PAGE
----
A sneaky system design quirk may contribute to D&D campaigns fizzling out before they reach high level.
Is D&D a Low-Level Game?
Prevailing wisdom says that most 5th Edition D&D is played at the lowest levels.
Folks have plenty of reasons to feel this way:
D&D’s April 2015 Player Survey data suggested “most of you are still playing in the 1st to 6th level range.” Notably, that survey was only a month after the game officially released. Folks also cite DnDBeyond’s Campaign Level Spread data, which controlled for certain factors in an attempt to only capture played characters, but remains imperfect and suffers from sampling bias. Sometimes, folks point to the sales data of third-party content produced for Adventurer’s League and DM’s Guild, which still composes a small fraction of the player base.
It’s impossible to say whether this phenomenon is a sampling error, a self-fulfilling prophecy based on 5e’s capped adventure design, a quirky manifestation of Benford’s Law, or simply the truth.
For the sake of this discussion, let’s assume it’s true.
What Causes This Phenomenon?
D&D is a game about characters. While 5e’s rules framework is relatively light, the majority of its rules text is dedicated to different character options. Players spend a lot of time and energy away from the table theorizing, creating, developing, commissioning art, and talking about aspects of their characters. But, only play at the table can cause true character development.
It’s deflating for a player when they can’t develop their character. We joke that the scheduling monster kills the most campaigns. While that’s true, it’s an underexamined conclusion. Scheduling is less troublesome when players are motivated to return to the table with their characters. Is there an underlying cause? I say yes.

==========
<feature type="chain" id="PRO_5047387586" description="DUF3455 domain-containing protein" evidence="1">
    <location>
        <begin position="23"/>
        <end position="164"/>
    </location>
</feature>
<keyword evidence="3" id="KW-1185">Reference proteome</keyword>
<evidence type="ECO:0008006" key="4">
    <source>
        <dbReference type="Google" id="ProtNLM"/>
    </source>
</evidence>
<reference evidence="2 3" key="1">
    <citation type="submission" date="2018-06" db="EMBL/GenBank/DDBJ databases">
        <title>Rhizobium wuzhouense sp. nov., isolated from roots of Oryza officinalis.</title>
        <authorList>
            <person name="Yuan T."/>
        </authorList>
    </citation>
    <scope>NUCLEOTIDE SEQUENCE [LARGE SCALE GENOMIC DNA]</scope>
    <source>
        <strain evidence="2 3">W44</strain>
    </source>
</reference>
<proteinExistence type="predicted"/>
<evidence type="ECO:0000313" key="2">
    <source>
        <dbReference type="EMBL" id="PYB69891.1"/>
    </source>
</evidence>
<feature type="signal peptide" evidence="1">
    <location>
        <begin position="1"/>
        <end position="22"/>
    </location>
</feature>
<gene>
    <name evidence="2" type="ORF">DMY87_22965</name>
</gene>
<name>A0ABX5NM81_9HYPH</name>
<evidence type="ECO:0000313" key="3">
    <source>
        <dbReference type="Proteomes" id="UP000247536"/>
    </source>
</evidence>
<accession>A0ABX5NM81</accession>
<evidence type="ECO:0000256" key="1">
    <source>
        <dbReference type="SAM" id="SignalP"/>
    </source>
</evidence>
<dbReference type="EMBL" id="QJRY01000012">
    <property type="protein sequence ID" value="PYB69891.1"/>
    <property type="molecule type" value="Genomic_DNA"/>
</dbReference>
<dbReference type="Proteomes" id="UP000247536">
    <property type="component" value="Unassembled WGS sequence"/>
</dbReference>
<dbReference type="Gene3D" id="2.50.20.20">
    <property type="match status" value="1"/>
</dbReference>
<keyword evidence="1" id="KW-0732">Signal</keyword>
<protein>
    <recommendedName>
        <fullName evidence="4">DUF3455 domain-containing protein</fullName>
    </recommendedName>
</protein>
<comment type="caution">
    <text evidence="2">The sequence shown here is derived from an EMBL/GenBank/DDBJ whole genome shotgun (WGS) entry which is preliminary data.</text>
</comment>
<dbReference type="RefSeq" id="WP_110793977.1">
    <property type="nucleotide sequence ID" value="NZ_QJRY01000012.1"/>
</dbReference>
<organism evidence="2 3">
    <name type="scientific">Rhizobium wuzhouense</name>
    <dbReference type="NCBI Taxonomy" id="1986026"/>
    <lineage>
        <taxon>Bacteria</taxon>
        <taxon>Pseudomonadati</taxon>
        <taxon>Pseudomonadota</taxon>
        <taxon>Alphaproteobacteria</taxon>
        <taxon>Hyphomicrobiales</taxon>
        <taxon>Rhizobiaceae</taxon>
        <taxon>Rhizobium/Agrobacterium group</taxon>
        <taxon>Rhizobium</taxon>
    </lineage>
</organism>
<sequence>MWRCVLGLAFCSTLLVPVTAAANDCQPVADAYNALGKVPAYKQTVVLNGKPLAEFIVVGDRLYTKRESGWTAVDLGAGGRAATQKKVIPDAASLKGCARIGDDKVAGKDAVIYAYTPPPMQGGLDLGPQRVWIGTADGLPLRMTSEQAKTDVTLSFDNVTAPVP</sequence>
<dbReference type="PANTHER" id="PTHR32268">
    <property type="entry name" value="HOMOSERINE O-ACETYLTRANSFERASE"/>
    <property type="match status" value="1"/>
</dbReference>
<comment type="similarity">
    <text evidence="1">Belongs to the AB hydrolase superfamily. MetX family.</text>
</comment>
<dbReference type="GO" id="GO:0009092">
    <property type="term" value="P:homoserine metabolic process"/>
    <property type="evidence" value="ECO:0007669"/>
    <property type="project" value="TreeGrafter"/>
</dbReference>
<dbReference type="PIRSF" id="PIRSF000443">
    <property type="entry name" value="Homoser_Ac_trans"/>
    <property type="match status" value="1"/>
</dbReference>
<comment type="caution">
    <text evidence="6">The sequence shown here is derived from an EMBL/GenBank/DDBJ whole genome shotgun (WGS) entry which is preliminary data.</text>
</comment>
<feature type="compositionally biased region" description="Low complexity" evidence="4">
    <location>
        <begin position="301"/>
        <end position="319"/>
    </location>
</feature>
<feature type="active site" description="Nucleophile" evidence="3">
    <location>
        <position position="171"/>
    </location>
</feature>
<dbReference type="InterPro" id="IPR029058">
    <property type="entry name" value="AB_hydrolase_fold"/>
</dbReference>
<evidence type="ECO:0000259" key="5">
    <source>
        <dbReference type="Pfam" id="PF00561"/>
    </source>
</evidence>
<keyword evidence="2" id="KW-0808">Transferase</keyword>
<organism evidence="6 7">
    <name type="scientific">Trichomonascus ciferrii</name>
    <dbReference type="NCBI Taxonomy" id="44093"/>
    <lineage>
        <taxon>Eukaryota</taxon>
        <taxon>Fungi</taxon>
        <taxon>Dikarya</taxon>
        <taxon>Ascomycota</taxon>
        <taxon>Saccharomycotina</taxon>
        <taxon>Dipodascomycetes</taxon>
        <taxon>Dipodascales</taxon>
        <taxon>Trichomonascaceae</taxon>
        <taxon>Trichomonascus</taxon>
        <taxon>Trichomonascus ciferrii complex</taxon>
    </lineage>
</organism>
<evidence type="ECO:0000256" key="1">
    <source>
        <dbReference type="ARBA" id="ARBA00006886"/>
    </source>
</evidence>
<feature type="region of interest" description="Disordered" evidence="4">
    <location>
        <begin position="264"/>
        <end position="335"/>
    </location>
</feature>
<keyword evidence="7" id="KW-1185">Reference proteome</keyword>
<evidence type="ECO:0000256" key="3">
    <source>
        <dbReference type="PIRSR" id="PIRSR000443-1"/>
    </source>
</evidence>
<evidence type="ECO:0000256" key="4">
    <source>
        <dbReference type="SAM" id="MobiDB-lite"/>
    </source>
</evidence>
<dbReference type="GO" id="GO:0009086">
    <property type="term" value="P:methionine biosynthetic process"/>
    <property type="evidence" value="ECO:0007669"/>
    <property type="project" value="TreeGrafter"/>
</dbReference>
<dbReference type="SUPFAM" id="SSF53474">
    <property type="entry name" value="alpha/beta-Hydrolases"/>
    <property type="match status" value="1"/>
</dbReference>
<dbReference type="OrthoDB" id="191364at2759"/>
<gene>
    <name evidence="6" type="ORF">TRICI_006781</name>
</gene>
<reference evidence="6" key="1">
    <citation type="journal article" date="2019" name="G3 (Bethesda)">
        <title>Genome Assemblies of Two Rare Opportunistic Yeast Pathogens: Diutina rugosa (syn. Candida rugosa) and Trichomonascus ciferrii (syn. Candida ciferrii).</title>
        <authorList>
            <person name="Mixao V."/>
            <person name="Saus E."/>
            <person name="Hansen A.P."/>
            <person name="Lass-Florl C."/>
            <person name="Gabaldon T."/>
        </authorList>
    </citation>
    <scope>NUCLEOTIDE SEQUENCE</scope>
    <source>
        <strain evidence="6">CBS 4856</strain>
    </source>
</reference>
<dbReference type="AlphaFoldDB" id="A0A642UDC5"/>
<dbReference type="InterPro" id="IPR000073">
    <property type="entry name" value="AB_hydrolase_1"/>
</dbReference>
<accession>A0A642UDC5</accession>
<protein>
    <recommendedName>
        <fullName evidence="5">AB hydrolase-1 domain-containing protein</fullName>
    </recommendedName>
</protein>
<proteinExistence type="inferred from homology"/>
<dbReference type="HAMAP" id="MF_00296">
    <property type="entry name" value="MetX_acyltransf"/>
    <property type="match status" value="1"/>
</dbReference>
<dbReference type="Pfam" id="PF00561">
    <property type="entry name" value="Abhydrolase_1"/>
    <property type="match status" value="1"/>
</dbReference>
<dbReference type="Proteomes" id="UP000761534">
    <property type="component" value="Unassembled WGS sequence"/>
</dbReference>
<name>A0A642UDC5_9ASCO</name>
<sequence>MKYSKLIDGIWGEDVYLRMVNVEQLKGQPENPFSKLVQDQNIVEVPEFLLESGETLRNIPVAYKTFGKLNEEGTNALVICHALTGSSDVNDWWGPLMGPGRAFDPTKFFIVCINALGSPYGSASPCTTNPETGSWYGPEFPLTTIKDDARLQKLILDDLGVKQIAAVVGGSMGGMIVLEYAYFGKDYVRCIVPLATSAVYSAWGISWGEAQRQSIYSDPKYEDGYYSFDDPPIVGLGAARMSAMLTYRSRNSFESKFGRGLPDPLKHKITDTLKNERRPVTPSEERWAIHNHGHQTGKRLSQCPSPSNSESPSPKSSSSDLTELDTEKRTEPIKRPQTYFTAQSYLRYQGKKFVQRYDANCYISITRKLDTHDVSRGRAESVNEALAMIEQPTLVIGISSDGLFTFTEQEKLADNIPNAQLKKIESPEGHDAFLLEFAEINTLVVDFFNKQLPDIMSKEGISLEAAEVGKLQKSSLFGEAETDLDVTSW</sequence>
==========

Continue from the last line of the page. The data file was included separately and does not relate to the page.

D&D systemically stunts player development at the levels campaigns start to fizzle out.
Level Advancement in D&D
It’s no secret that the first couple levels in D&D go quickly. If you don’t start your campaign at level 3, you’re likely to get there quickly due to the low Experience Point (XP) totals you need to hit to advance. This easy level progression tapers off as you progress, as you might expect. What you might not expect is that 5e’s level progression gets faster again at higher levels!
How can that be? Each successive level requires more XP. How could the level progression get faster?
Well, when you get stronger, you also fight stronger monsters. When you fight stronger monsters, you get more XP. We can see how this ratio changes at each level by asking the following question:
Since monsters give XP based on their Challenge Rating, we can measure how much XP a character would get towards their next level when killing a monster with a CR equal to their level. First, we take the XP reward for a creature equal to the character’s level. Then, we figure out how much XP a character needs to make it to the next level. Finally, we divide the XP reward by the XP needed. The resulting percentage shows us how much solo-killing the monster would “fill your experience bar” to the next level.
When we plot this out, we see an “XP valley” from level 4 to 10. After that, the rate of leveling picks back up, hovering between 50% to 60% all the way up to level 20. So, what’s the reason for the mid-level slog? Is it intentional? How intentional? Tough to say.
Stunted character development can sap player excitement and kill campaigns. While only a factor for tables using XP, this “XP valley” may contribute to D&D’s perceived low level focus. Perhaps D&D’s recent emphasis on milestone leveling is an attempt to address this issue with level progression. Even so, an adjustment to the experience progression tables could alleviate this pain point for parties using XP.